The car that we know - petrol or diesel-driven and operated by a human - will soon be replaced by electric cars which, in turn, will become self-driving. The reign of the car, which began in the late nineteenth century, will have lasted at most 150 years.
More than any other technology - more than television, mobile phones, more even than the internet - cars have transformed our culture. On the streets we notice people talking on their phones, but custom and habit have blinded us to the more astounding daily spectacle: the sound and smell of billions of tons of motorised metal, rubber and glass.
Cars have created vast wealth as well as novel dreams of freedom and mobility. They have transformed our sense of distance and made the world infinitely more available to our eyes and our imaginations. They have inspired cinema, music and literature; they have, by their need for roads, bridges, filling stations, huge factories and global supply chains, re-engineered the world. Almost everything we now need, want, imagine or aspire to assumes the existence of cars in all their limitless power and their complex systems of meanings.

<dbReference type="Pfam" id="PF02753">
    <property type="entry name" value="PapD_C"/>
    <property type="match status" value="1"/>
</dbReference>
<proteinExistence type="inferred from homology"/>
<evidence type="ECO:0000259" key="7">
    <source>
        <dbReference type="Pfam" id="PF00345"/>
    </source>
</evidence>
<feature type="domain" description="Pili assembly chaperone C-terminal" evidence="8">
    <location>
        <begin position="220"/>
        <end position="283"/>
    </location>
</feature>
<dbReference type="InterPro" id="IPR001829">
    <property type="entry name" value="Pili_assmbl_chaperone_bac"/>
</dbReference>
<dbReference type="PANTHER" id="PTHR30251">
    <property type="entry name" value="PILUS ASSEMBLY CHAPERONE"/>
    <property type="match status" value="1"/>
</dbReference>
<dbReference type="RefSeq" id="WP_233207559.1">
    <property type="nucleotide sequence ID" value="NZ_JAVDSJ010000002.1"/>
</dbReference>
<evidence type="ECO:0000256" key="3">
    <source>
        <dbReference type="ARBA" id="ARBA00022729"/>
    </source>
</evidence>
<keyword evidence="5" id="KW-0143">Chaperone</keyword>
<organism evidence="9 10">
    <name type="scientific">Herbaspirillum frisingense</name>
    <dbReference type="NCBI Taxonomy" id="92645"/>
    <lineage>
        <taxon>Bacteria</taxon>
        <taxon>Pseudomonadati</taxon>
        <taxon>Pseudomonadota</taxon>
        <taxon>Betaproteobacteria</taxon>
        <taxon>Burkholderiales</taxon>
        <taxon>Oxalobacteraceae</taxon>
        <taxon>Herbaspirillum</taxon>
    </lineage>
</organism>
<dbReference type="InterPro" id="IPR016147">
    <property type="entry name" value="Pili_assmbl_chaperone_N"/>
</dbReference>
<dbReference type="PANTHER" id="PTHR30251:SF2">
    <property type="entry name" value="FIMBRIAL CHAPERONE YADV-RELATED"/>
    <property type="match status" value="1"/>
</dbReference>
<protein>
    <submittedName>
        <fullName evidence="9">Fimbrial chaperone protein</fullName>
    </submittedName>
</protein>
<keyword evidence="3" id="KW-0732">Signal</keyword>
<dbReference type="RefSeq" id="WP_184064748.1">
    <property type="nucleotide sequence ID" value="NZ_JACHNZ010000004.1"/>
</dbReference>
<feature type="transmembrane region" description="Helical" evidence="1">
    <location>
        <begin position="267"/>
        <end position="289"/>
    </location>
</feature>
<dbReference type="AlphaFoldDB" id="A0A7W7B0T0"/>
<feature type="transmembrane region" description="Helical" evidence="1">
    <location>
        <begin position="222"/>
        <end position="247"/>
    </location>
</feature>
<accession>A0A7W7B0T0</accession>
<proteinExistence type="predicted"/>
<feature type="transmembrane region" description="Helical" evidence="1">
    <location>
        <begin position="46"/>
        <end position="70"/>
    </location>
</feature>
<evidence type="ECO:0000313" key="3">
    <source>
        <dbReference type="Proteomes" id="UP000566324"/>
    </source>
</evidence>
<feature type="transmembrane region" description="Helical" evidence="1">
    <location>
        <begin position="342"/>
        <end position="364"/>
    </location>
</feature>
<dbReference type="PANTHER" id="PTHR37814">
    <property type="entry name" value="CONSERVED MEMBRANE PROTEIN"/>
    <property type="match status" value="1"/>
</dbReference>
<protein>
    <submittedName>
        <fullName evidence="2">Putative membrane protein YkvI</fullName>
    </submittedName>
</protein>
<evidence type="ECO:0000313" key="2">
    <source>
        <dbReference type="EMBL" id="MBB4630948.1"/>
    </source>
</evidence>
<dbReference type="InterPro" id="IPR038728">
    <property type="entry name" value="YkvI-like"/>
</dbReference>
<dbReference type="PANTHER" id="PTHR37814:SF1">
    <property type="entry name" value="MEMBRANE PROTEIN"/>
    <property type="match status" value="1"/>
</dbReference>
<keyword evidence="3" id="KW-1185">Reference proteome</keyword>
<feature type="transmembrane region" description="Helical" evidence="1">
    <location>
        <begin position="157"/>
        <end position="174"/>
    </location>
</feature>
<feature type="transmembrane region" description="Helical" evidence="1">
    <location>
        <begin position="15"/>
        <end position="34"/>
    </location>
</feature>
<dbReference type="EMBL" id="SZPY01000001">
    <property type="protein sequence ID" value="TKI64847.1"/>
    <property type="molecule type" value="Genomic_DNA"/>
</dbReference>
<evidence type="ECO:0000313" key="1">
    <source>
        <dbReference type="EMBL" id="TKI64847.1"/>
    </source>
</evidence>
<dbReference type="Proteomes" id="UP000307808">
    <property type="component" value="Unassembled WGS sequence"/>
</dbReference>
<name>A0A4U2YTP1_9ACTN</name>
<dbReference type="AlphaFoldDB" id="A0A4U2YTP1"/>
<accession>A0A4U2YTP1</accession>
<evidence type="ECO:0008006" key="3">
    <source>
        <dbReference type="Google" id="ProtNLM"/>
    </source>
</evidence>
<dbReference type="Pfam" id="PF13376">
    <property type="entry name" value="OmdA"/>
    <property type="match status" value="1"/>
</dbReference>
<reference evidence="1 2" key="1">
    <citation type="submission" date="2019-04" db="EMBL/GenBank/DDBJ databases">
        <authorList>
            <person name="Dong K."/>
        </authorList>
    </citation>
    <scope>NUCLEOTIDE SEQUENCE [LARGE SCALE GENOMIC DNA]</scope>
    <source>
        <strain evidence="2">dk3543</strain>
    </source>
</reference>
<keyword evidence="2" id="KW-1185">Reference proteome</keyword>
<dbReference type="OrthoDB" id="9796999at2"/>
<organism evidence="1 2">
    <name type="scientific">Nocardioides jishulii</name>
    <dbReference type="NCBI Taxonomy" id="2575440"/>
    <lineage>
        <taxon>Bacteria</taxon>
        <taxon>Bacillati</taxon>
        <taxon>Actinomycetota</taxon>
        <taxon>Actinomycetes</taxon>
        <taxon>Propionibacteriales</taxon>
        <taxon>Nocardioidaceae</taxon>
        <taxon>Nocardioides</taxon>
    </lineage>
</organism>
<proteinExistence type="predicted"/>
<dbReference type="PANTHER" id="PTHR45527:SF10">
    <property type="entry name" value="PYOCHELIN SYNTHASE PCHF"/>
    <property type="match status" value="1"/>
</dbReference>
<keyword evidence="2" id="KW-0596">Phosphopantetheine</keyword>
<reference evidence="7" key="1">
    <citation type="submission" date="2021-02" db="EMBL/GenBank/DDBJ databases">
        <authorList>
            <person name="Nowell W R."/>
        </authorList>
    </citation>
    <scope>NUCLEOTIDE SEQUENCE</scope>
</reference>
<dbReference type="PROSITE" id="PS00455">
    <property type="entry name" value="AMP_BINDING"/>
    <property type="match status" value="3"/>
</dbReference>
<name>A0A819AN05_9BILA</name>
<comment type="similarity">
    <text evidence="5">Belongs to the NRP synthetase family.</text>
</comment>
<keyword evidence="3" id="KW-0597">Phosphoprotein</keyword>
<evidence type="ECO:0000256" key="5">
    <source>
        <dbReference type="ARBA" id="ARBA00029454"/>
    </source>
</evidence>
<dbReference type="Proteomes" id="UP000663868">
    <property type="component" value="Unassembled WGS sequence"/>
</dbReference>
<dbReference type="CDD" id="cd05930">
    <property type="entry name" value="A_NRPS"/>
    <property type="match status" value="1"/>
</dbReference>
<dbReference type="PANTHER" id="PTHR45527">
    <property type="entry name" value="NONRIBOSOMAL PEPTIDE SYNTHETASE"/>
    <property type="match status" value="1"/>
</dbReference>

Bryan Appleyard's brilliantly insightful book places the car where it belongs: as the central technology of our lives, cultures, politics and history. It is a narrative-led evocation of how this momentous invention has produced equally good and bad outcomes, both freed us and imprisoned us. It is intended to make us notice the car, to see its extravagance and its genius, in its dying years as the crucial machine of modernity.
Praise for THE CAR
'Sharp, well organised and well researched' Country Life
'Compelling' New York Times
'An encyclopedic retrospective of how the car came to be, how it has evolved over the past century and how it has shaped the world we live in.' The Wall Street Journal